Tag and Metadata Grouping
LangSmith has long supported monitoring charts to showcase important performance and feedback metrics overtime for your LLM applications (see the
Monitoring section in any project details page). However, until now, it wasn't possible to compare metrics of logged traces containing different tags or metadata. In LLM applications, there can often be many knobs at your disposal (model params, prompt, chunking strategy, look-back window), each having a potentially huge impact on your application.
With tag and metadata grouping, users of LangSmith can now mark different versions of their applications with different identifiers and view how they are performing side-by-side using the new monitoring features.
Sending Traces With Tags and Metadata
LangSmith now supports grouping by both tags and metadata in monitoring charts. Here's a quick refresher on how you can log traces with tags and metadata. For more information, check out our docs.
If using LangChain, you can send a dictionary with tags and/or metadata in
invoke to any Runnable. The same concept works in TypeScript as well.
LangSmith SDK / API
If you're not using LangChain, you can either use the SDK or API to log traces with custom tags and/or metadata.
Case Study: Testing Different LLM Providers in Chat LangChain
Chat LangChain is an LLM-powered chatbot designed to answer questions about LangChain’s python documentation. We’ve deployed the chatbot to production using LangServe, and have enabled LangSmith tracing for best-in-class observability. We’ve allowed the user to pick one out of four LLM providers (Claude 2.1, Mixtral hosted on Fireworks, Google Gemini Pro, and OpenAI GPT 3.5 Turbo) to power the chat experience and are sending up the model type using the key
Let’s say we’re interested in analyzing how each model is performing w.r.t important metrics, such as latency and time-to-first-token.
We can see here that we have grouped the monitoring charts by the
llm metadata key. By analyzing the charts, we can identify any variations or discrepancies between the models and make data-driven decisions about our application.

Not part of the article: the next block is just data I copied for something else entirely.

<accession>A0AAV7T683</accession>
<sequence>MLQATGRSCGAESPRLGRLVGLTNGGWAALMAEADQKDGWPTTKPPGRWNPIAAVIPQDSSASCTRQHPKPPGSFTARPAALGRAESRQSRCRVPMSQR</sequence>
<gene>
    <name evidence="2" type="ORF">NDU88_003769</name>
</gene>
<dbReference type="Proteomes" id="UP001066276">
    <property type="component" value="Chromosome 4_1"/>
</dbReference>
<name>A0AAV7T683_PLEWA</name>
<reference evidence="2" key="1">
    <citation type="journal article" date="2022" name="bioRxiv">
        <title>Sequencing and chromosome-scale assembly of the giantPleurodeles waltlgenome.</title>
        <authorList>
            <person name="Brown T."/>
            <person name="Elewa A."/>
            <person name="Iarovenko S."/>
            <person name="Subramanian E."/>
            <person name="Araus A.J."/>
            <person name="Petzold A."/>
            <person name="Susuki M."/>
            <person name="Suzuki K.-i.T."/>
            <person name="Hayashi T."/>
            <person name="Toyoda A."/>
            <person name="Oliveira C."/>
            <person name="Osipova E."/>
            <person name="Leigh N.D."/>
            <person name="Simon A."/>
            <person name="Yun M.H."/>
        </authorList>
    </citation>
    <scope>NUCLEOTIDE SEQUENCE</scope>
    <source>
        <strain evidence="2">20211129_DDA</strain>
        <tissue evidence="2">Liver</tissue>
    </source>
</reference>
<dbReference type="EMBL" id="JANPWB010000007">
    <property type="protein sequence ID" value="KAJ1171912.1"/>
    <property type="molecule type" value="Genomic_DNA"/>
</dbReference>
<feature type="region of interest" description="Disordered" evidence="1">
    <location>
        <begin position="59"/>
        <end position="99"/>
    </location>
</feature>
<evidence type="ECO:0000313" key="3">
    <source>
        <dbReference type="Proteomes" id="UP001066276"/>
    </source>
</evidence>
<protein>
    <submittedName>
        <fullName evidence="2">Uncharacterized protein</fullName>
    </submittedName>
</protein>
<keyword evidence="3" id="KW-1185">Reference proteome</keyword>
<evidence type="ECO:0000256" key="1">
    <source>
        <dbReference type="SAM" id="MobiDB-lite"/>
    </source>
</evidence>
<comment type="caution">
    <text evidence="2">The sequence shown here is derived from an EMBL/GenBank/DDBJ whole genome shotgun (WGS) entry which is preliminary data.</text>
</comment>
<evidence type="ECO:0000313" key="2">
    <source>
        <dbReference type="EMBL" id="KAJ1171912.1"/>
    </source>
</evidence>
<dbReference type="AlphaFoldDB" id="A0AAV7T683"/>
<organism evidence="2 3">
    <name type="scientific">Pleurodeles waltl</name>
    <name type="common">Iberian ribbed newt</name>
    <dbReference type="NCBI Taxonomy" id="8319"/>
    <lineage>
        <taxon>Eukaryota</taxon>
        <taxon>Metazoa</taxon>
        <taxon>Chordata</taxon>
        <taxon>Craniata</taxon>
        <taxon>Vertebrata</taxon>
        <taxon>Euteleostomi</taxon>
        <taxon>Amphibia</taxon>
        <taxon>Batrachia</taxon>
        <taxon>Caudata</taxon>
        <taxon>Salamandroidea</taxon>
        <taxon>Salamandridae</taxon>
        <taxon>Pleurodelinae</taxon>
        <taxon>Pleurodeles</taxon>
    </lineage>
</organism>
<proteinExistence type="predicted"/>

Here, we see that responses powered by Mixtral on Fireworks complete a lot faster than other providers.
Time to First Token
This chart shows time-to-first-token over time across the different LLM providers. Interestingly, while Google Gemini provides faster overall completion times than Claude 2.1, time-to-first-token is is trending slower.
The monitoring section also shows you charts for feedback across different criteria over time. While our feedback data was noisy during this time period, you can imagine that seeing clear trends in user satisfaction in chatbot response across the different model providers would allow for assessing tradeoffs of model latency vs quality of response.
Here, we’ve shown you can use metadata and tagging in LangSmith to group your data into different categories, one category per model-type, then analyze performance metrics for each category alongside each other. This paradigm can be easily applied to other use-cases:
- A/B Testing with Revisions: Imagine you're rolling out different feature revisions or versions in your application and want to test them side-by-side. By sending up a
revisionidentifier in the metadata and grouping by this revision in your charts, you can clearly see how each version performs with respect to each other.
- Enhancing User Experience: By grouping data using
conversation_idin metadata, you gain an in-depth understanding of how different users are experiencing the application and identify any user-specific issues or trends.
These examples just scratch the surface of what's possible with LangSmith's new grouping feature.